Something happened a few months ago that I am not very proud of.
During the closing ceremony of our daughter’s school to officially end the academic year, I found myself frustrated and disappointed with her academic performance. It got to a point where after the event, I couldn’t say anything nice to her. I saw her running to me excitedly, holding her awards. But instead of holding out my arms to hug her and celebrate with her, I turned away. I wanted to let her feel and know that I wasn’t happy with her performance. I never even looked at her awards, because I felt it was nothing compared to what she could have gotten if she had only spent more time studying and doing her homework properly instead of filling her after school hours with what for me were senseless activities.
As I went on giving her my “You can do better” sermon, I saw her being more and more ashamed of what she had accomplished that quarter. Right before my eyes, from the rear view mirror of the car, I saw her head drop and her eyes looking farther and farther away.
As I reflected on that afternoon’s event, I realized how we, because of our desire to be good parents, can unconsciously resort to ways that put our kids down. We sometimes resort to ways that hurt them emotionally—and sometimes, maybe even abuse them verbally. We become the very reason they lose their joy in what they have accomplished. We become the very reason they lose their trust in themselves and in what they can do.
That night, I couldn’t help but think about what I said and did that I know caused her much pain. I couldn’t stop my tears from falling. I literally felt like I could have gotten the award for “The World’s Worst Father.” I felt ashamed of myself for what I had done.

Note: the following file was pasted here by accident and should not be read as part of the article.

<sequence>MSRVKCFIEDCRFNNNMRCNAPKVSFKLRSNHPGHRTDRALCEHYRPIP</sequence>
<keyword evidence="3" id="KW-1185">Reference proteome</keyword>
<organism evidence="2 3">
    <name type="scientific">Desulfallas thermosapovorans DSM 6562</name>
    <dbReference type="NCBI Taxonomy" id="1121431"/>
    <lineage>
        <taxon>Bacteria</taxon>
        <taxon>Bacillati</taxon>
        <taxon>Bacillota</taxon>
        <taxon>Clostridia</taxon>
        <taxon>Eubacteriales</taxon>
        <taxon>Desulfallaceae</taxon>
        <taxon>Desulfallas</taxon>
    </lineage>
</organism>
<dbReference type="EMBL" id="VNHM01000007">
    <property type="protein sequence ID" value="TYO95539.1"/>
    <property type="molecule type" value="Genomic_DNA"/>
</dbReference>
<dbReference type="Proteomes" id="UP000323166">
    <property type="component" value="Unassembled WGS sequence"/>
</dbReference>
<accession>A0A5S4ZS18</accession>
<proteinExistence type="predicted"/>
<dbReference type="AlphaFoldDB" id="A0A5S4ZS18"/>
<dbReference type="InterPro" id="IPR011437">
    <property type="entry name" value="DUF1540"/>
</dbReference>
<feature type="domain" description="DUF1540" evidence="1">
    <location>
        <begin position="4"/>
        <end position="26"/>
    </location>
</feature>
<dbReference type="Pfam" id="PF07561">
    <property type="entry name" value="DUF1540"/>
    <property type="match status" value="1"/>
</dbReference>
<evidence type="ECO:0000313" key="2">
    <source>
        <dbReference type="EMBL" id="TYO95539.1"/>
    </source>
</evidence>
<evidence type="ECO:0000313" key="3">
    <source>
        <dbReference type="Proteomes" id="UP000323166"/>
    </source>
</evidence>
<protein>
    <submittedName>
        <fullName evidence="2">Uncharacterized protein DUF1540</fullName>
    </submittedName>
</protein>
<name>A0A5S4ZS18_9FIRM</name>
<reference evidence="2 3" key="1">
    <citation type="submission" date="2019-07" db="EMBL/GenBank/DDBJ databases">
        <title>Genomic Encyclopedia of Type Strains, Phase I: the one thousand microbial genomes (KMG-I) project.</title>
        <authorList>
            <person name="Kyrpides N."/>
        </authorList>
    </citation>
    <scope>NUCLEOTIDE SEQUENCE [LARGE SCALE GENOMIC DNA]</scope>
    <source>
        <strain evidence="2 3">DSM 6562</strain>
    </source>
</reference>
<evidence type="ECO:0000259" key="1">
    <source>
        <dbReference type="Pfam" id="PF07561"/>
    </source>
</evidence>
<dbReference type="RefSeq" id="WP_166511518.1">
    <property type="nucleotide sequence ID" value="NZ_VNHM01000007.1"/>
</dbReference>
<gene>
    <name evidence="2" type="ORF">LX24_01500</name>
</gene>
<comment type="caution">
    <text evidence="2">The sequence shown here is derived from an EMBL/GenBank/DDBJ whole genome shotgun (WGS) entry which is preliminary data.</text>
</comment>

How many times have we had opportunities to celebrate our child’s accomplishment and rejoice with them while continuing to teach them to strive so that they can reach their full potential and maximize their capabilities? I’ve since learned to consistently be conscious of giving positive reinforcement instead of dishing out those long sermons, extending love instead of expressing discontent, celebrating even her small victories in life instead of waiting only for the big ones.
Today, I not only celebrate what Hailee has accomplished in her CEM exam from the previous grade level, I also celebrate the fact that somehow her heart—which I know I broke as her father—was being put back together again, by God’s grace! Nothing that our kids could do should make us turn away from them. In God’s sight, they are just like us. Think about it: we’ve hurt and disappointed God more than our kids have probably done to us. Yet, we continue to feel God’s love, comfort, and encouragement extended to us through those around us.
Even in our failures and shortcomings, God fathers our hearts. Let us do the same to the children He has entrusted to us. Let us be the father God wants us to be to our children: the kind of father He Himself demonstrates for us to see, feel and imitate.
P.S. When I told Hailee this morning that I was going to be posting these accomplishments, she told me, “But Daddy, those were from weeks ago!” Well, true; but I wanted to make sure I could finish this write-up. I wanted to make sure she knew that I was sorry for what I had done, and that I am super proud of her—not only for what she has accomplished or will accomplish in the future, but simply because she is our daughter—God’s precious gift to me and Helena!
Milton Luga graduated from the International Graduate School of Leadership with a degree in MA Transformational Leadership. He is a businessman by vocation but he is also currently pastoring Christ’s Commission Fellowship-Fairview.